This section is from the book "A Practical Treatise On The Joints Made And Used By Builders", by Wyvill J. Christy. Also available from Amazon: Practical treatise on the joints made and used by builders.
A joint formed by a ball enclosed within and accurately fitting a socket, consisting of about three-fourths of a hollow sphere, the absent portion of which affords space for the tube or rod, attached to the ball, to move freely about in any lateral direction. The socket is made in two pieces, which are either screwed together or else united by flanges and bolts, the plane of junction of the flanges passing through the centre of the ball, so that it can be easily removed when requiring grease. The ball is hollow, and bereft of a portion of its perimeter, as shown in Fig. 162, exactly opposite the corresponding hole in the socket, and in order to obtain free passage for the gas there is a second hole both in the ball and socket opposite those already described, to which the pipes for the exit and entrance of the fluid are respectively attached. Before using for connecting gas pendants the ball and socket must be examined for strength, the ball removed and greased, and the fitting rejected if not air-tight. This elegant form of movable joint is likewise called Ball Joint, and Cup and Ball Joint.
Barrel Union Joint is one formed between the ends of tubing or barrel pipe by means of a brass connection called a barrel union consisting of three pieces (Fig. 163), two of which are respectively soldered or screwed to the ends of lead or iron pipes. One of these pieces (a), called the lining, is furnished with a flange near its edge, and the other (b) is provided with a socket, having an outside thread, upon which the third piece (c), called the cap, screws. The cap is a sort of hollow nut of octagonal form, which is slipped over the lining previous to attaching it to the pipe, and when screwed up it brings the flange close against the face of the socket, and by means of a leather washer between them (as indicated by the black lines in the figure) a superior air-tight joint is formed, admitting of being easily loosened when desired. In gasfitting all unions require washers, but in other cases the parts screwed up close need only to be truly ground down to a smooth face.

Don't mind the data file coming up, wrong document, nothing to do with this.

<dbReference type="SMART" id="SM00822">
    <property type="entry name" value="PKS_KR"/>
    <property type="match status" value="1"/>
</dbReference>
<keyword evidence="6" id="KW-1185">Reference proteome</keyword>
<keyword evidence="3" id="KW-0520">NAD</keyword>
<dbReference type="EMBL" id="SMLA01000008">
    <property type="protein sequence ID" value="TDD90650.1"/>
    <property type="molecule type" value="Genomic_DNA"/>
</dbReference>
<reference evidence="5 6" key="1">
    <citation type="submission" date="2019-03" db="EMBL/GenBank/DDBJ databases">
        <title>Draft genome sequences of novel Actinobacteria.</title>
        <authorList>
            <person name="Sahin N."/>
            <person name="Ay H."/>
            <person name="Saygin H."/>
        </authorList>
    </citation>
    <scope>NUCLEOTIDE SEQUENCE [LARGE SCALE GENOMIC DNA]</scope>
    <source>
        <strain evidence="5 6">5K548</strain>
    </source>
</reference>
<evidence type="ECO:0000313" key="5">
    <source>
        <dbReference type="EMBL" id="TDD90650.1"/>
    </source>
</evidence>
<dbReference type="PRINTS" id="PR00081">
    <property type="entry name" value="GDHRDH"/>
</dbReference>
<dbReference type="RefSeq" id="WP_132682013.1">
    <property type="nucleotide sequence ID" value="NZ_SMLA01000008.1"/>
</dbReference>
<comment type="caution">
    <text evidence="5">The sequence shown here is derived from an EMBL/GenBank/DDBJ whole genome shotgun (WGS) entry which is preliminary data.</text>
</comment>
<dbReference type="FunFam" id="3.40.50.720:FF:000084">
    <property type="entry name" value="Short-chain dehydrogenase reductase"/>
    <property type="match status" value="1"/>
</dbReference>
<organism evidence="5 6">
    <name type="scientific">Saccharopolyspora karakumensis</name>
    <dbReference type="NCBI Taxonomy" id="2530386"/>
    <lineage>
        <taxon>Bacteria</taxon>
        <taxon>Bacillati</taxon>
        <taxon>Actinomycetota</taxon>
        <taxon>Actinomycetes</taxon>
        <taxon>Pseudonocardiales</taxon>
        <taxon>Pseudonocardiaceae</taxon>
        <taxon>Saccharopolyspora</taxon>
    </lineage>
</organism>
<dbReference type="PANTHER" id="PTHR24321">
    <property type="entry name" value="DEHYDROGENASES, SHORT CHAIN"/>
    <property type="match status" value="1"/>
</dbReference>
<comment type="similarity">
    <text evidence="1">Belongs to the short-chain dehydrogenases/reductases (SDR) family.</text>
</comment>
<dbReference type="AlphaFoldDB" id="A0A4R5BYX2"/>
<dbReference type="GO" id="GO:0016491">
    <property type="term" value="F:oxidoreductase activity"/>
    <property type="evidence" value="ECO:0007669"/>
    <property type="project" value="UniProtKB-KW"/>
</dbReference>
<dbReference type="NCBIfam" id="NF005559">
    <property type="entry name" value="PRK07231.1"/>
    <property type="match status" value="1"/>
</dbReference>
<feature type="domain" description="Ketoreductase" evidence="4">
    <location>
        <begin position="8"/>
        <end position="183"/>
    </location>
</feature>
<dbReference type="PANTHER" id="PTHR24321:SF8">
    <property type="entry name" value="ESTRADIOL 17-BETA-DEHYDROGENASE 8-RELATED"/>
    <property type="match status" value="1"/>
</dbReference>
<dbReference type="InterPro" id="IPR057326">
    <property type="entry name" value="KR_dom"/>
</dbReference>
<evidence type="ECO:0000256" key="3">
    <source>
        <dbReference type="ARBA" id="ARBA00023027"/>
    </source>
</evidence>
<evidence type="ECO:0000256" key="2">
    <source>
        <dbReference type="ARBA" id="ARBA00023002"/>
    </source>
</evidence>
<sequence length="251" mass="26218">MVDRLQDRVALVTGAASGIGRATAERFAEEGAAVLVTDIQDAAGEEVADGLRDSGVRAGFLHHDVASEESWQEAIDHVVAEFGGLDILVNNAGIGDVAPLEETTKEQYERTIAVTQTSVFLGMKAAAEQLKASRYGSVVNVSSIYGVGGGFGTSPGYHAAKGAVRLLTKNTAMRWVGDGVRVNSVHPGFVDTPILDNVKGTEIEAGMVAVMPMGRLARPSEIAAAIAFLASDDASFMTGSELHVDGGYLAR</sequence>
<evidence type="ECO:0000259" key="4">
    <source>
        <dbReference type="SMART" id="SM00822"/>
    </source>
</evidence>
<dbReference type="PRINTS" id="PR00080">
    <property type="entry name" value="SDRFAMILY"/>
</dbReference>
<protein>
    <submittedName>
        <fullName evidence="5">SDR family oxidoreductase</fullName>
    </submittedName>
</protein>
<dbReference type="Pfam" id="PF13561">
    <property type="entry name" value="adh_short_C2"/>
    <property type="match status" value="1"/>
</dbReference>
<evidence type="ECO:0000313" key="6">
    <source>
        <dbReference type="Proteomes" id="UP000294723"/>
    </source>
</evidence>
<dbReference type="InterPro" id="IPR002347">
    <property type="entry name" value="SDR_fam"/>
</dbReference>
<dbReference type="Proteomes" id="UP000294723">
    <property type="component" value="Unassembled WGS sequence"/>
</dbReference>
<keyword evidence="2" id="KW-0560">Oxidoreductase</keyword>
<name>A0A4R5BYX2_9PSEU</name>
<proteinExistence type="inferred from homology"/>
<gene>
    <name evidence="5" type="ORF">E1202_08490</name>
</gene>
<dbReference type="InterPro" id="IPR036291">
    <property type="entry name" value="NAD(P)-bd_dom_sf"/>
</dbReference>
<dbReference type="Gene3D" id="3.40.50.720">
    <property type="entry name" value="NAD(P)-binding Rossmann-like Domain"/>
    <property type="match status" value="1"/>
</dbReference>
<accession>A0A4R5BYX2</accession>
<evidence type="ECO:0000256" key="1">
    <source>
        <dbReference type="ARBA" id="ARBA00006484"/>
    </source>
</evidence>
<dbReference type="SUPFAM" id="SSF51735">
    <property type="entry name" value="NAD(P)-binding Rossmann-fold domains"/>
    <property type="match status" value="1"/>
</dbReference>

This is another name for a joint made either with the blowpipe or blowing-lamp, as described in the following paragraph.
Blowpipe Joint is made with an instrument called a blowpipe, which is a tube terminated with a finely pointed nozzle, through which air is forced across a flame to concentrate it upon a particular spot for fusing, etc. The mouth blowpipe usually has a horn, ivory, or wood mouthpiece, and the art of using it consists in blowing and breathing at the same time, or, in other words, in employing only the muscles of the cheeks so as to maintain an even and uninterrupted blast for a moderately long time. Breathing is maintained through the nostrils whilst the mouth is replenished, when necessary, with air without interfering with the blast. Blowpipe joints are chiefly used by gasfitters for joining ¼ in., ⅜ in., and ½ in. pipes, or other small jobs. The work being prepared by carefully fitting the parts to be united, as explained under Blown
Joint in Section X., they are scraped clean, placed in position, well steadied together, and well sprinkled or dusted with powdered black resin. The workman then puts the blowpipe in his mouth, takes a candle with its wick spread open, or what is not so safe or handy, a bunch of burning rushes covered with tallow, in his left hand, and a strip of fine solder in his right. Holding the flame an inch or so off the work so as not to smoke it, he blows a steady, clear flame on the joint, touching it until sufficiently floated, and moving about or along it with the solder, which must flow evenly, and be worked and sweated together without melting the lead, but at the same time so as to enter into close union with its surface, and without letting the solder come off in bits. The aeolipile or blowing lamp (Fig. 164) is now preferred to the blowpipe, but its flame is not so powerful. It consists of two spirit lamps, one fixed above the other, both being fed with methylated spirits. When the lower one is lighted it almost immediately boils the other, causing the vapour, which is led round to the flame of the lower lamp by a small curved pipe issuing from its top, to ignite and dart out in a horizontal jet of great heat. The joint made either with this instrument or with the blowpipe may be left nearly smooth.